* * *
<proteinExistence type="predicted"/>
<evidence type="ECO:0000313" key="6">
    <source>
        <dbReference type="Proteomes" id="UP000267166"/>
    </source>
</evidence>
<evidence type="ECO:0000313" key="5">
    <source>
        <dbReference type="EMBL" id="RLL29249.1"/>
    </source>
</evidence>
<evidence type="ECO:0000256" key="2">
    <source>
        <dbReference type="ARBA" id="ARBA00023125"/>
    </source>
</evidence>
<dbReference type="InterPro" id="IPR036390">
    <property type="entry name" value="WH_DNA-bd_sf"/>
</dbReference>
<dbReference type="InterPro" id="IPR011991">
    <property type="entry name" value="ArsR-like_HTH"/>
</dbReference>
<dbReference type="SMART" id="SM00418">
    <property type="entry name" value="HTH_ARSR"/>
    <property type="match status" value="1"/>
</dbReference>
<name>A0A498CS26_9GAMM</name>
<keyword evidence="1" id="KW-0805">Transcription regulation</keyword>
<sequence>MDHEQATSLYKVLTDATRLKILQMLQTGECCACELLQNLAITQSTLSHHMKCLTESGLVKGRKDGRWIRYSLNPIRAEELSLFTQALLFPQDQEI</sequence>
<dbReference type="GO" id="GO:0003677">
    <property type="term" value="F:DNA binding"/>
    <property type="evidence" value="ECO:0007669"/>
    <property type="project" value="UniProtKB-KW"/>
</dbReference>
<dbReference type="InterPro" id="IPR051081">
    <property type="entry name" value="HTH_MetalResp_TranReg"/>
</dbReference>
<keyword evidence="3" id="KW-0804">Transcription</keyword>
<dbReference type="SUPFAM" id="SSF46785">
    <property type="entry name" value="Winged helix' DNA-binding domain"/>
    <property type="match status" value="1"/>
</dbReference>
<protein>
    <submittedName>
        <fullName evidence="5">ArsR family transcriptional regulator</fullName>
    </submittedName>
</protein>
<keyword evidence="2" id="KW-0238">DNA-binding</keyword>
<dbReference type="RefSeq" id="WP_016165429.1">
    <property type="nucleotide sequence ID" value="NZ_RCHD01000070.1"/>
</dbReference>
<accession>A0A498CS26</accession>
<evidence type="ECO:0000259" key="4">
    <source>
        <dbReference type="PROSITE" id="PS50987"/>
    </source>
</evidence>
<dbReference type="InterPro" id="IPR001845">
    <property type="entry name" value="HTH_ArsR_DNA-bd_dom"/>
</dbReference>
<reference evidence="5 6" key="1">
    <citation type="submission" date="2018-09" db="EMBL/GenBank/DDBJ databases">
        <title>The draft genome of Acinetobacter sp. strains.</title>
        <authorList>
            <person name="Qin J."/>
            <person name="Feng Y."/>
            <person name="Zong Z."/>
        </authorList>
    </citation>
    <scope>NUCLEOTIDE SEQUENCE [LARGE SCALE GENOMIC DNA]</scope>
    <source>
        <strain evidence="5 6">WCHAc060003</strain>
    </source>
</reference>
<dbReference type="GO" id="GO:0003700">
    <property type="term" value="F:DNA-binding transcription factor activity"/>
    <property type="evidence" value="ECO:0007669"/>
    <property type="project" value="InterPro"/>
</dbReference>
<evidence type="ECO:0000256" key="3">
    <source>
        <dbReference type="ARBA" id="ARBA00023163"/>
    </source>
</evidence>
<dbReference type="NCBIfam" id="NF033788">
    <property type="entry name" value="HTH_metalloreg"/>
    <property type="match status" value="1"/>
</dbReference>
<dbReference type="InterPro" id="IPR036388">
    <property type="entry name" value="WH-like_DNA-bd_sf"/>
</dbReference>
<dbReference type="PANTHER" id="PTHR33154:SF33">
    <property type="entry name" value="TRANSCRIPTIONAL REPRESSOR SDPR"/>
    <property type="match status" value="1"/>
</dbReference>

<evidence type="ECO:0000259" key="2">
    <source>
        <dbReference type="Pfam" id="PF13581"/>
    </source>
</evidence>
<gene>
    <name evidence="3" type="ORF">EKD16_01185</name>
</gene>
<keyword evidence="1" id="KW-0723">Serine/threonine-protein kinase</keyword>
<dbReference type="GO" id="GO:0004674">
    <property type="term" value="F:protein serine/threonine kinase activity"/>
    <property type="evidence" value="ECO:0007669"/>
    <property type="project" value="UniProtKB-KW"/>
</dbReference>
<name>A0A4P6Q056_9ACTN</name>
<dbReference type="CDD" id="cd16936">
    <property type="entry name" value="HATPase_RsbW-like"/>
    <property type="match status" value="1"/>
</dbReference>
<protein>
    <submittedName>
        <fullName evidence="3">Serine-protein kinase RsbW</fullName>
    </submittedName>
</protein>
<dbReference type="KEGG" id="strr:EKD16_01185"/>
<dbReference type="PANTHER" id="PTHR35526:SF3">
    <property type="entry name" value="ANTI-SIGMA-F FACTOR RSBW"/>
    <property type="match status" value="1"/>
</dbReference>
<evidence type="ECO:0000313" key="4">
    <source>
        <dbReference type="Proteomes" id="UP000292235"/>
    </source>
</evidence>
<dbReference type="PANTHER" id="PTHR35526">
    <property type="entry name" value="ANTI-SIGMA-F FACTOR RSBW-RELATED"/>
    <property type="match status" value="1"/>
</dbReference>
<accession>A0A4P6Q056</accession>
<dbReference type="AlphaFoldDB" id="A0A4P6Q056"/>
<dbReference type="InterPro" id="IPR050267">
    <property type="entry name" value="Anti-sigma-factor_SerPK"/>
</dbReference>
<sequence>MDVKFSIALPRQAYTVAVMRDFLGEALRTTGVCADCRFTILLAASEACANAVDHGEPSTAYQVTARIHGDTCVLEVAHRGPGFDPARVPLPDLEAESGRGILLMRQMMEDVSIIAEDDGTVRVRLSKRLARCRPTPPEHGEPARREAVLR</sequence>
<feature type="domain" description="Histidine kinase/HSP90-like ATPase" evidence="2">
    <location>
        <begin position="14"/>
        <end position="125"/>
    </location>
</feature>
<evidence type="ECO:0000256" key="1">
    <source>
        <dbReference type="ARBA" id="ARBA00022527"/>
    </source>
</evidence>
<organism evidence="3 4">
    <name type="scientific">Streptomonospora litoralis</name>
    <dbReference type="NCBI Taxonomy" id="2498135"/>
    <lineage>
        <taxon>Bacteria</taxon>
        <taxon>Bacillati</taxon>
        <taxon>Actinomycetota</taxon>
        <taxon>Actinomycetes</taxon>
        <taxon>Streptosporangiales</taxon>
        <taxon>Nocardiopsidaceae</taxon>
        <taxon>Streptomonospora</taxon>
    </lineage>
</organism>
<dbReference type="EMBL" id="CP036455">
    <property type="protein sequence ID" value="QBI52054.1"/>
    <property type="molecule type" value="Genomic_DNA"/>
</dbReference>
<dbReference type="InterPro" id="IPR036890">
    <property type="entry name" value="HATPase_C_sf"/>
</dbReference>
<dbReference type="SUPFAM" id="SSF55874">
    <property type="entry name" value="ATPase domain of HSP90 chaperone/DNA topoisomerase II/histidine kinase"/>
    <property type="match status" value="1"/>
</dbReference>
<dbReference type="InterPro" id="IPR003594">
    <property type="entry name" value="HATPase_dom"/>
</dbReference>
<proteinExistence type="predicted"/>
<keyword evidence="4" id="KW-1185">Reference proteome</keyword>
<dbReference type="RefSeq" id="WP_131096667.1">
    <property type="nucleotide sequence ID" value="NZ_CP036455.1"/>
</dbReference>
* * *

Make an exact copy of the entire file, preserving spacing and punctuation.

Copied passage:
<proteinExistence type="predicted"/>
<evidence type="ECO:0000313" key="6">
    <source>
        <dbReference type="Proteomes" id="UP000267166"/>
    </source>
</evidence>
<evidence type="ECO:0000313" key="5">
    <source>
        <dbReference type="EMBL" id="RLL29249.1"/>
    </source>
</evidence>
<evidence type="ECO:0000256" key="2">
    <source>
        <dbReference type="ARBA" id="ARBA00023125"/>
    </source>
</evidence>
<dbReference type="InterPro" id="IPR036390">
    <property type="entry name" value="WH_DNA-bd_sf"/>
</dbReference>
<dbReference type="InterPro" id="IPR011991">
    <property type="entry name" value="ArsR-like_HTH"/>
</dbReference>
<dbReference type="SMART" id="SM00418">
    <property type="entry name" value="HTH_ARSR"/>
    <property type="match status" value="1"/>
</dbReference>
<name>A0A498CS26_9GAMM</name>
<keyword evidence="1" id="KW-0805">Transcription regulation</keyword>
<sequence>MDHEQATSLYKVLTDATRLKILQMLQTGECCACELLQNLAITQSTLSHHMKCLTESGLVKGRKDGRWIRYSLNPIRAEELSLFTQALLFPQDQEI</sequence>
<dbReference type="GO" id="GO:0003677">
    <property type="term" value="F:DNA binding"/>
    <property type="evidence" value="ECO:0007669"/>
    <property type="project" value="UniProtKB-KW"/>
</dbReference>
<dbReference type="InterPro" id="IPR051081">
    <property type="entry name" value="HTH_MetalResp_TranReg"/>
</dbReference>
<keyword evidence="3" id="KW-0804">Transcription</keyword>
<dbReference type="SUPFAM" id="SSF46785">
    <property type="entry name" value="Winged helix' DNA-binding domain"/>
    <property type="match status" value="1"/>
</dbReference>
<protein>
    <submittedName>
        <fullName evidence="5">ArsR family transcriptional regulator</fullName>
    </submittedName>
</protein>
<keyword evidence="2" id="KW-0238">DNA-binding</keyword>
<dbReference type="RefSeq" id="WP_016165429.1">
    <property type="nucleotide sequence ID" value="NZ_RCHD01000070.1"/>
</dbReference>
<accession>A0A498CS26</accession>
<evidence type="ECO:0000259" key="4">
    <source>
        <dbReference type="PROSITE" id="PS50987"/>
    </source>
</evidence>
<dbReference type="InterPro" id="IPR001845">
    <property type="entry name" value="HTH_ArsR_DNA-bd_dom"/>
</dbReference>
<reference evidence="5 6" key="1">
    <citation type="submission" date="2018-09" db="EMBL/GenBank/DDBJ databases">
        <title>The draft genome of Acinetobacter sp. strains.</title>
        <authorList>
            <person name="Qin J."/>
            <person name="Feng Y."/>
            <person name="Zong Z."/>
        </authorList>
    </citation>
    <scope>NUCLEOTIDE SEQUENCE [LARGE SCALE GENOMIC DNA]</scope>
    <source>
        <strain evidence="5 6">WCHAc060003</strain>
    </source>
</reference>
<dbReference type="GO" id="GO:0003700">
    <property type="term" value="F:DNA-binding transcription factor activity"/>
    <property type="evidence" value="ECO:0007669"/>
    <property type="project" value="InterPro"/>
</dbReference>
<evidence type="ECO:0000256" key="3">
    <source>
        <dbReference type="ARBA" id="ARBA00023163"/>
    </source>
</evidence>
<dbReference type="NCBIfam" id="NF033788">
    <property type="entry name" value="HTH_metalloreg"/>
    <property type="match status" value="1"/>
</dbReference>
<dbReference type="InterPro" id="IPR036388">
    <property type="entry name" value="WH-like_DNA-bd_sf"/>
</dbReference>
<dbReference type="PANTHER" id="PTHR33154:SF33">
    <property type="entry name" value="TRANSCRIPTIONAL REPRESSOR SDPR"/>
    <property type="match status" value="1"/>
</dbReference>

<evidence type="ECO:0000259" key="2">
    <source>
        <dbReference type="Pfam" id="PF13581"/>
    </source>
</evidence>
<gene>
    <name evidence="3" type="ORF">EKD16_01185</name>
</gene>
<keyword evidence="1" id="KW-0723">Serine/threonine-protein kinase</keyword>
<dbReference type="GO" id="GO:0004674">
    <property type="term" value="F:protein serine/threonine kinase activity"/>
    <property type="evidence" value="ECO:0007669"/>
    <property type="project" value="UniProtKB-KW"/>
</dbReference>
<name>A0A4P6Q056_9ACTN</name>
<dbReference type="CDD" id="cd16936">
    <property type="entry name" value="HATPase_RsbW-like"/>
    <property type="match status" value="1"/>
</dbReference>
<protein>
    <submittedName>
        <fullName evidence="3">Serine-protein kinase RsbW</fullName>
    </submittedName>
</protein>
<dbReference type="KEGG" id="strr:EKD16_01185"/>
<dbReference type="PANTHER" id="PTHR35526:SF3">
    <property type="entry name" value="ANTI-SIGMA-F FACTOR RSBW"/>
    <property type="match status" value="1"/>
</dbReference>
<evidence type="ECO:0000313" key="4">
    <source>
        <dbReference type="Proteomes" id="UP000292235"/>
    </source>
</evidence>
<dbReference type="PANTHER" id="PTHR35526">
    <property type="entry name" value="ANTI-SIGMA-F FACTOR RSBW-RELATED"/>
    <property type="match status" value="1"/>
</dbReference>
<accession>A0A4P6Q056</accession>
<dbReference type="AlphaFoldDB" id="A0A4P6Q056"/>
<dbReference type="InterPro" id="IPR050267">
    <property type="entry name" value="Anti-sigma-factor_SerPK"/>
</dbReference>
<sequence>MDVKFSIALPRQAYTVAVMRDFLGEALRTTGVCADCRFTILLAASEACANAVDHGEPSTAYQVTARIHGDTCVLEVAHRGPGFDPARVPLPDLEAESGRGILLMRQMMEDVSIIAEDDGTVRVRLSKRLARCRPTPPEHGEPARREAVLR</sequence>
<feature type="domain" description="Histidine kinase/HSP90-like ATPase" evidence="2">
    <location>
        <begin position="14"/>
        <end position="125"/>
    </location>
</feature>
<evidence type="ECO:0000256" key="1">
    <source>
        <dbReference type="ARBA" id="ARBA00022527"/>
    </source>
</evidence>
<organism evidence="3 4">
    <name type="scientific">Streptomonospora litoralis</name>
    <dbReference type="NCBI Taxonomy" id="2498135"/>
    <lineage>
        <taxon>Bacteria</taxon>
        <taxon>Bacillati</taxon>
        <taxon>Actinomycetota</taxon>
        <taxon>Actinomycetes</taxon>
        <taxon>Streptosporangiales</taxon>
        <taxon>Nocardiopsidaceae</taxon>
        <taxon>Streptomonospora</taxon>
    </lineage>
</organism>
<dbReference type="EMBL" id="CP036455">
    <property type="protein sequence ID" value="QBI52054.1"/>
    <property type="molecule type" value="Genomic_DNA"/>
</dbReference>
<dbReference type="InterPro" id="IPR036890">
    <property type="entry name" value="HATPase_C_sf"/>
</dbReference>
<dbReference type="SUPFAM" id="SSF55874">
    <property type="entry name" value="ATPase domain of HSP90 chaperone/DNA topoisomerase II/histidine kinase"/>
    <property type="match status" value="1"/>
</dbReference>
<dbReference type="InterPro" id="IPR003594">
    <property type="entry name" value="HATPase_dom"/>
</dbReference>
<proteinExistence type="predicted"/>
<keyword evidence="4" id="KW-1185">Reference proteome</keyword>
<dbReference type="RefSeq" id="WP_131096667.1">
    <property type="nucleotide sequence ID" value="NZ_CP036455.1"/>
</dbReference>